Biochemical Characterization of Sirtuin (1 & 6) and Amyloid Protein Pathway in Alzheimer’s Cellular Model SHSY5Y


School of Health Sciences, USM
Prof. Dr. Shaharum Shamsuddin

Prof. Kuniya Abe


Ageing science often covers diverse aspects of health, with much emphases on neurodegeneration. Alzheimer’s disease is neurodegenerative, causes cognitive and behavioural disorders, and has striked as a major health setback in the elderly, typically attributed to its irreversible nature. Current treatments for Alzheimer’s disease mainly focus on the symptoms rather than the causable factors, due to incomplete understanding of the disease’s cellular and biochemical pathways. Current data on Alzheimer’s disease has associated increasing risks with synaptic toxicity, mainly via the formation of amyloid-β and aggregated hyperphosphorylated tau protein filaments. We aim to better understand such biochemical and cellular pathways, leading to synaptic toxicity and Alzheimer’s disease, using in-vitro models. A cellular model will be generated to represent Alzheimer’s disease, prior to evaluations on gene and protein expressions along the pathways involved in Alzheimer’s disease. Once these are better understood, it is also hoped that putative-preventive compounds could be tested in-vitro, with subsequent observations on the targeted genes and proteins along the Alzheimer’s disease pathway.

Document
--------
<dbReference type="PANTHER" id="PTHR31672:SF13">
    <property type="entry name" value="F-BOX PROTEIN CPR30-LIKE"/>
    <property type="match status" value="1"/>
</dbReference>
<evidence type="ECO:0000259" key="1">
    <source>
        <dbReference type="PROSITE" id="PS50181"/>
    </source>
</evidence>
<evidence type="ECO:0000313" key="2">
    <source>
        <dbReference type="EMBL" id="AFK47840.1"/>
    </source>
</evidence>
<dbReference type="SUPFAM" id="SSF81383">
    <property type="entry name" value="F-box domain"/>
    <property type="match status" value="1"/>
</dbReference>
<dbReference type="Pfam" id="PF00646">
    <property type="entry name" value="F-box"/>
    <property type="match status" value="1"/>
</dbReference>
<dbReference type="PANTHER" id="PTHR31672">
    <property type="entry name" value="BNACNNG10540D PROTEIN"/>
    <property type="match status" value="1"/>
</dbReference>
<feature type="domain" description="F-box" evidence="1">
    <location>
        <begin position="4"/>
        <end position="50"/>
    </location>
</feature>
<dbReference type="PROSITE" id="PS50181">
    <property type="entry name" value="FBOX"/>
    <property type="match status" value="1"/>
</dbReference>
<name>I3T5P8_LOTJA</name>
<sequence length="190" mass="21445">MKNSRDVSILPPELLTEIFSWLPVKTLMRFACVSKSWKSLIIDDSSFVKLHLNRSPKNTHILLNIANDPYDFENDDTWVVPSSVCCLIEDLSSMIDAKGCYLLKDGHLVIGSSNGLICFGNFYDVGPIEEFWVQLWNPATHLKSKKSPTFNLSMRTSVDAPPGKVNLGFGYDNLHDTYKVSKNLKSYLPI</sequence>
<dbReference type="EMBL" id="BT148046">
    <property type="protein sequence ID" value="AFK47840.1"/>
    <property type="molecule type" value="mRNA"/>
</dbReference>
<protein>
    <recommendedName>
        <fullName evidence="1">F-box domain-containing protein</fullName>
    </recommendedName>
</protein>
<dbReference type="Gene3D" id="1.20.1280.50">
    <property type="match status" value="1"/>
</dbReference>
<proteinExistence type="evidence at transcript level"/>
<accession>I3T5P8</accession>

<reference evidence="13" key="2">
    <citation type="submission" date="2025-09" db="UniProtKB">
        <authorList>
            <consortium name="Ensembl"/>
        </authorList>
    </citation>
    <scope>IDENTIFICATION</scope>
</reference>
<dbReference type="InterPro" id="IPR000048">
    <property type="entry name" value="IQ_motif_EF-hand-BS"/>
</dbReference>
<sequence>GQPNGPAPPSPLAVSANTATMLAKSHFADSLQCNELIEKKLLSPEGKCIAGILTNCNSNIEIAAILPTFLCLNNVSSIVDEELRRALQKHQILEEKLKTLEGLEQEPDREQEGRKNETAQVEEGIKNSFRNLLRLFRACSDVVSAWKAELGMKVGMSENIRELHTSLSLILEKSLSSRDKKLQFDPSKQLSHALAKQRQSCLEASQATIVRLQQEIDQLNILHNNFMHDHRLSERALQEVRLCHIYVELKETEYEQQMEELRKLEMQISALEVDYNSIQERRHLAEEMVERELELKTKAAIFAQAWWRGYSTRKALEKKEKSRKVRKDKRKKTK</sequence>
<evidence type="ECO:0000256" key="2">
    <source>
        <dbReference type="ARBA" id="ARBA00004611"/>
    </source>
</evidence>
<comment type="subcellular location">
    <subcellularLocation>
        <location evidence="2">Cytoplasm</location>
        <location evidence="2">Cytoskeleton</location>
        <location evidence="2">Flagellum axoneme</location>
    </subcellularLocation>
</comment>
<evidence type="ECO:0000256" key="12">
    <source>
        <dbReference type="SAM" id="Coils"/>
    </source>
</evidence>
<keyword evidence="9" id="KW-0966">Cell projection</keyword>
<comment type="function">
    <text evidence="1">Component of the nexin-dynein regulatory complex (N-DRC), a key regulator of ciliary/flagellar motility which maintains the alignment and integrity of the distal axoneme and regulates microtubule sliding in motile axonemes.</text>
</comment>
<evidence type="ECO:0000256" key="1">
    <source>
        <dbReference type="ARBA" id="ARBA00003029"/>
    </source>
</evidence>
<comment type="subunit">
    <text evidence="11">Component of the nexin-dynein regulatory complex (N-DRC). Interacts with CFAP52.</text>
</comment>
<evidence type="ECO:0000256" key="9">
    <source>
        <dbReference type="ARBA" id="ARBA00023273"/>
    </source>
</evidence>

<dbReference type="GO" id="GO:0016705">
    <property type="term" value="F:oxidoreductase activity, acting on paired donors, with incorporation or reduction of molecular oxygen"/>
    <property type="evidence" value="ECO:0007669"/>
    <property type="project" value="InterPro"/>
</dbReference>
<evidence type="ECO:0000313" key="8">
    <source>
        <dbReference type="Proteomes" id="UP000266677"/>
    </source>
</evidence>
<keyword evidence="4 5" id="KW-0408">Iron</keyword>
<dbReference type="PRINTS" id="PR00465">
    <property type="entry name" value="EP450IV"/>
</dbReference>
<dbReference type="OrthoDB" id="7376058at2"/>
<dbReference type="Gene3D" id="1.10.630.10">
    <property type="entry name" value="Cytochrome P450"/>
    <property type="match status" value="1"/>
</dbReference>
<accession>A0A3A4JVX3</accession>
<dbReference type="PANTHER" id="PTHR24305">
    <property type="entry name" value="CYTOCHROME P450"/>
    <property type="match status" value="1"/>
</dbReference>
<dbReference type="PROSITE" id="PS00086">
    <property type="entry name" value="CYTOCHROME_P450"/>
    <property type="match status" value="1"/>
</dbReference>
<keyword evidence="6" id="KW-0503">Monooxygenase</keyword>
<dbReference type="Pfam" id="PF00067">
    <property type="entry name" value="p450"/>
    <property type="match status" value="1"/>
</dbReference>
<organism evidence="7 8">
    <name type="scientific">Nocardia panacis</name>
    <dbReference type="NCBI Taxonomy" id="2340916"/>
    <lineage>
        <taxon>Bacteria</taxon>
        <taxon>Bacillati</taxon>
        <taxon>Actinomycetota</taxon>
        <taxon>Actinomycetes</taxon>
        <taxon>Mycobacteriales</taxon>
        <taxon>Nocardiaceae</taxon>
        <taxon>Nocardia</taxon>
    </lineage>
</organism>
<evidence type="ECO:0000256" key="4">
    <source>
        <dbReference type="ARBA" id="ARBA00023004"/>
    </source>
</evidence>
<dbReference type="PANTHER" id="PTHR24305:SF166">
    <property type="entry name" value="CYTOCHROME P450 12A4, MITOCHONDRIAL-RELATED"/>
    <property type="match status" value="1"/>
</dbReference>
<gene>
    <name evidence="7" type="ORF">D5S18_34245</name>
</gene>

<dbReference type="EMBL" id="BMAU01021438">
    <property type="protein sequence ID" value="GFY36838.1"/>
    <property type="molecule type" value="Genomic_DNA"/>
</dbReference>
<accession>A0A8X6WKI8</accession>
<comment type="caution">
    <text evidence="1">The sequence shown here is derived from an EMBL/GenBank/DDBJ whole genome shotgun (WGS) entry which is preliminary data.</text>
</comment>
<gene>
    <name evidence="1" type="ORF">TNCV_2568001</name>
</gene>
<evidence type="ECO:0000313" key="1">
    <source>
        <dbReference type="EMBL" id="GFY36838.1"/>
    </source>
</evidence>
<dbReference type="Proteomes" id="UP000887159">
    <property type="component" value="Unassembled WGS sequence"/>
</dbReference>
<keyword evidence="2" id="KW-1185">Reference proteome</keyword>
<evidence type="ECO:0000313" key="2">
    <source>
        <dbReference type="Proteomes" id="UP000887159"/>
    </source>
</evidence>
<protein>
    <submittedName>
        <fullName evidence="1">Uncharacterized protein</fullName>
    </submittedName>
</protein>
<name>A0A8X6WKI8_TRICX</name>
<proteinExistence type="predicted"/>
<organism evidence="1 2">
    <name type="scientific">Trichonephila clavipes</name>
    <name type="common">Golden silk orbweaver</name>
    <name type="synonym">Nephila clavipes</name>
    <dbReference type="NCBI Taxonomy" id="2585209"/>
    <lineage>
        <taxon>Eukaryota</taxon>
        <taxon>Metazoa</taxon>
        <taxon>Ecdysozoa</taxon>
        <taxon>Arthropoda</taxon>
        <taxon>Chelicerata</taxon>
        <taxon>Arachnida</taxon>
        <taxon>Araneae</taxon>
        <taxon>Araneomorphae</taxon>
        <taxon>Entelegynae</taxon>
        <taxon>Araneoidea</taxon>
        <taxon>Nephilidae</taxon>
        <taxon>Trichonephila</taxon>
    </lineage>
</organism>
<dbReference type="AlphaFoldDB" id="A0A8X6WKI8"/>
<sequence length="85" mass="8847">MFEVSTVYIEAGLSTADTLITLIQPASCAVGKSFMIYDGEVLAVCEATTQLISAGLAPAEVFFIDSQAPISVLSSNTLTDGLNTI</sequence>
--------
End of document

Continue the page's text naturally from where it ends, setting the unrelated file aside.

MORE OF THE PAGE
Our previous research on Ageing related science :

The belief that beekeepers live longer than anyone else has been known for a long time. However, no research has been done to explore the longevity of life in beekeepers. Here, we investigated the telomere length in 30 male beekeepers and 30 male non-beekeepers and associated them with the longevity of life using Southern analysis of terminal restriction fragments (TRFs) generated by Hinf I/Rsa I digestion of human genomic DNA using TeloTAGGG Telomere Length Assay. Interestingly, we found that the telomere length of male beekeepers was significantly longer than those of male non-beekeepers with a p value of less than 0.05, suggesting that beekeepers may have longer life compared to non-beekeepers. We further found that the consumption of bee products for a long period and frequent consumption of bee products per day are associated with telomere length. An increase of year in consuming bee products is associated with a mean increase in telomere length of 0.258 kb. In addition, an increase in frequency of eating bee products per day was also associated with a mean increase of 2.66 kb in telomere length. These results suggested that bee products might play some roles in telomere length maintenance.


Telomere shortening and ageing

Nasir NF, Kannan TP, Sulaiman SA, Shamsuddin S, Azlina A, Stangaciu S. (2015) AGE 37: 58 doi 10.1007/s11357-015-9797-6